We’ve spent the better part of this year discussing customer loyalty and loyalty programs, which should be a fundamental focus of your business. I’ve talked about the theory and science behind loyalty programs and how to fashion them correctly. Today, we’ll look at two real-life examples that showcase two very different loyalty strategies. One is a run-of-the mill loyalty program that could benefit from personalization; the other is a good case study of rewarding profitable behavior.
In a previous column, I discussed the need for personalized holidays. The idea is to celebrate and promote events that are specific to a user: anniversary of her first purchase with you, her birthday, and so on.
Extending this idea, the marriage of personalization and loyalty programs begets an entirely new type of reward program, one users actually have a stake in. In contrast to standard programs that give everyone the same rewards, personalized reward programs are really a dialogue between the company and the user. The user buys things he likes; the company understands those likes and rewards him appropriately.
Other loyalty programs simply behave like extended-life coupons. CVS’ ExtraCare card is an example. Its entire function seems to be giving users 2 percent off daily purchases and random coupons. Many retailers (including book- and grocery stores) have similar programs. There are no other interesting benefits to these programs, nor anything to differentiate them. Too many reward programs simply reward normal behavior: shopping with them. When every store has this same type of loyalty program, it amounts to an industry-wide discount. Moreover, the coupons I get at the bottom of my CVS receipt seem to have no correlation to my previous purchases.
A more interesting program, one that might actually build loyalty, offers personalized rewards. If I constantly buy shaving cream, razors, and shampoo from CVS, why would CVS waste my time with coupons for feminine hygiene products or stomach medication? Yet those are coupons I’ve gotten so far. I should receive coupons I could actually use. In the eight months I’ve been a member of the CVS program, I’ve never once found a coupon I’d use. The card hasn’t made me more loyal; CVS is my local pharmacy and I’d shop there regardless. The inane coupons have angered me. A poorly designed reward program can feel like a slap in the face. It’s bringing the fact of my loyalty front and center, showing me it isn’t investing time, energy, or money into understanding my needs.
Rewarding Profitable Behavior
Now, let’s look at a different tact altogether — and at someone doing it right.
Not too long ago, we discussed rewarding profitable behavior. Retailers have share-of-wallet issues with their customers. They must attract more business from them. On a micro level, this means creating more multicategory shoppers; those who buy products from categories X and Y. On a macro level, retailers must encourage multichannel consumers, as they’re more profitable than single-channel consumers.
These tasks can be accomplished in many ways. We specifically looked at how a loyalty program can be structured to reward this kind of behavior. This is important because we aren’t just rewarding someone for her natural behavior. Instead, we’re actually altering her behavior so she becomes more profitable over time.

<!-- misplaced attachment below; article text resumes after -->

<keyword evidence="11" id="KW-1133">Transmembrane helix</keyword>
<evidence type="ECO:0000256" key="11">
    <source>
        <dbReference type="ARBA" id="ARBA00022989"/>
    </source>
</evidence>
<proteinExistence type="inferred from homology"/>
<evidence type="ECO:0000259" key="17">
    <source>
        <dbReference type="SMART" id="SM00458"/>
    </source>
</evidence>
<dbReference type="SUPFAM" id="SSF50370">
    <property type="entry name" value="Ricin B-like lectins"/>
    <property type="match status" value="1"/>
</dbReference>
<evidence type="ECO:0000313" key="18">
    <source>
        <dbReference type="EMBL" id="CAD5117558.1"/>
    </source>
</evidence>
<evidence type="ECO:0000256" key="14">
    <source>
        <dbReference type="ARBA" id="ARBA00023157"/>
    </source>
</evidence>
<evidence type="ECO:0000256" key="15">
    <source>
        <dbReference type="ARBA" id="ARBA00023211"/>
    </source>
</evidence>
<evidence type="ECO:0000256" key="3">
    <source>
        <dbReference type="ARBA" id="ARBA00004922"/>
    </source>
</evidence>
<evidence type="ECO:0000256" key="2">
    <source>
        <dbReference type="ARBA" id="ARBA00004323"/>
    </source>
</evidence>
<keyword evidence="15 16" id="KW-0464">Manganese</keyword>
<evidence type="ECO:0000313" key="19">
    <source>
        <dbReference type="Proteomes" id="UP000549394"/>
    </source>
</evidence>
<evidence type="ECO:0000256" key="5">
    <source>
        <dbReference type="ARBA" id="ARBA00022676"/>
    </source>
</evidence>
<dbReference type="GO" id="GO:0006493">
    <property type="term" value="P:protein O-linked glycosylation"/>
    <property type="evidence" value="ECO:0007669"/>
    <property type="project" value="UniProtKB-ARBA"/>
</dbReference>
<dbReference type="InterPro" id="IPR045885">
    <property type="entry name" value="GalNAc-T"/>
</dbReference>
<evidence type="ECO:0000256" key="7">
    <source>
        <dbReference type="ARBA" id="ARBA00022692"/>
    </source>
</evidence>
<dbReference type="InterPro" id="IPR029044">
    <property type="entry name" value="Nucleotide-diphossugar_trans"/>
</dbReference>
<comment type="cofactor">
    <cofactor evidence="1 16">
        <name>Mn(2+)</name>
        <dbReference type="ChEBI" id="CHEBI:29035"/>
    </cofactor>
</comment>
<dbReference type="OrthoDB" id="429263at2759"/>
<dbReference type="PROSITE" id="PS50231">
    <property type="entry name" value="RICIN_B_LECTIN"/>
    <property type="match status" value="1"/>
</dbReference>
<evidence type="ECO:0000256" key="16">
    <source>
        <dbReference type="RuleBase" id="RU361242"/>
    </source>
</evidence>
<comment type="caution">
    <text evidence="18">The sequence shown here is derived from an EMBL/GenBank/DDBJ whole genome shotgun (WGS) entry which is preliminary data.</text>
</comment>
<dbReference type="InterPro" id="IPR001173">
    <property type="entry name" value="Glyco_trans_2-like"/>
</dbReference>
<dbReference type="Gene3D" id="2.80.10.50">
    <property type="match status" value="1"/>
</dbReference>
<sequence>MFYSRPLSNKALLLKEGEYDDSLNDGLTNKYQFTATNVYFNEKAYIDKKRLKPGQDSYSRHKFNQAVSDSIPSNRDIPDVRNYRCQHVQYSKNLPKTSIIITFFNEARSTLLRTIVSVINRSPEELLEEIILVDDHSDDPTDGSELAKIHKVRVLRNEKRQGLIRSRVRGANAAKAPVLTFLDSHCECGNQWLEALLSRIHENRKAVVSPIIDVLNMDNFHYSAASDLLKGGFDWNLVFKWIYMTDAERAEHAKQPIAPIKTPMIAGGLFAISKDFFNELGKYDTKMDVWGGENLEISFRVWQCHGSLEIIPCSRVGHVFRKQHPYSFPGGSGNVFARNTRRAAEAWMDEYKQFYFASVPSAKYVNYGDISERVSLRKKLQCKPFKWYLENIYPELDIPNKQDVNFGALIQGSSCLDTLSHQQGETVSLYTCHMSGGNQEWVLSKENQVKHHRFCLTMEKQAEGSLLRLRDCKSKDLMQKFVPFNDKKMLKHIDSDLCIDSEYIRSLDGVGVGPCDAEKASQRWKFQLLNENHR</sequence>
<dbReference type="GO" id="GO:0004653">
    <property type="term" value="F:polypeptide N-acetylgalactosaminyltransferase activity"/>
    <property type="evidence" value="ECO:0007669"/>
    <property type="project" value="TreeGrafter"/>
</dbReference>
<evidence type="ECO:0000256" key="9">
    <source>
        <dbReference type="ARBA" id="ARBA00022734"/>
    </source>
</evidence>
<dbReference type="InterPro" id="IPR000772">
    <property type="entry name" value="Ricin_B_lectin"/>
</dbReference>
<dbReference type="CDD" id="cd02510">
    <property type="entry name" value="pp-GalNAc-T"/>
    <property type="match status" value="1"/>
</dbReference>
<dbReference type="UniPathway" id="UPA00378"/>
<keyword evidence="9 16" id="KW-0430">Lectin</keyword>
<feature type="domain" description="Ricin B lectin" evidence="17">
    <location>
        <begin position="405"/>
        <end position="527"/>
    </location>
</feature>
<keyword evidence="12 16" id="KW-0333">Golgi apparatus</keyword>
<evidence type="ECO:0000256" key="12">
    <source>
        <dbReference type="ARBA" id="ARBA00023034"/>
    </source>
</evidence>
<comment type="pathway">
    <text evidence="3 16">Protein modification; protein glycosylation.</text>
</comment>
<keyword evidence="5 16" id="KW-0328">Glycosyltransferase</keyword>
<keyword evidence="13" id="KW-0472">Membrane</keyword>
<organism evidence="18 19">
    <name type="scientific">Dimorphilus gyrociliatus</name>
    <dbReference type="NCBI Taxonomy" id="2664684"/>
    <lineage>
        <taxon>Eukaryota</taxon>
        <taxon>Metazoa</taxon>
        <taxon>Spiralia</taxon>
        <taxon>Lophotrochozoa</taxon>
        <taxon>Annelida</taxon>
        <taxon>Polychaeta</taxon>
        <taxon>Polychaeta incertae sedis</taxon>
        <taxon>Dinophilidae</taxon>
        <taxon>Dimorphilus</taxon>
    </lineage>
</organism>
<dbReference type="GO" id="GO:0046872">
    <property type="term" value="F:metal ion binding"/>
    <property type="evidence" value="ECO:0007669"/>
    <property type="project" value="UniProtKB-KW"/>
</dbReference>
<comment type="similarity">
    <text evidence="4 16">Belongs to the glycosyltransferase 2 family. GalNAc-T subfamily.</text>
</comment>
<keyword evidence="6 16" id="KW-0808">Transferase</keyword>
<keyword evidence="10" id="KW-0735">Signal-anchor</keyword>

SHOP.COM is even more “macro” than multichannel shopping: it’s multimerchant shopping. According to a recent report from shop.org, only about 10 percent of SHOP.COM’s orders contain products from multiple merchants. Clearly, multimerchant shopping is SHOP.COM’s differentiator. If only 10 percent of its customers take advantage of this, there isn’t really much to differentiate the SHOP.COM experience.
Recognizing this, SHOP.COM created a promotion geared toward rewarding multimerchant shopping. It’s offering free shipping on multimerchant purchases. Time will tell how effective this strategy is in the long term, but it’s the right approach. SHOP.COM is advertising its core differentiator and actively working to turn current single-merchant customers into multimerchant customers.
As we’ve discussed previously, a free-shipping promotion tends to fall into the continuous reward schedule category. This is the worst kind of promotion, due to the steep decay rate once the promotion is gone. This is perhaps the only downside to SHOP.COM’s strategy. But, because the campaign affects long-term behavior, the end of the campaign shouldn’t exhibit all the traditional negative effects of a continuous reward schedule, assuming the campaign effectively changes behavior.
Hopefully, SHOP.COM has the reporting capabilities to track consumers who take advantage of this offer. If so, I’d be interested in its findings in four to six months. If the campaign is successful, people will continue to shop with multiple merchants after the free shipping promotion is over, leading to more loyal, profitable long-term customers.
Do you have any case studies you’d like to share with me for this column? Let me know! And be sure to watch “CBS News Sunday Morning” on Christmas Day at 9 a.m. I’ll be featured as an industry expert on the loyalty programs and customer loyalty segment.
Until next time,
A new starter in Team SaleCycle recently asked me the following question… “Wouldn't they just come back anyway?”
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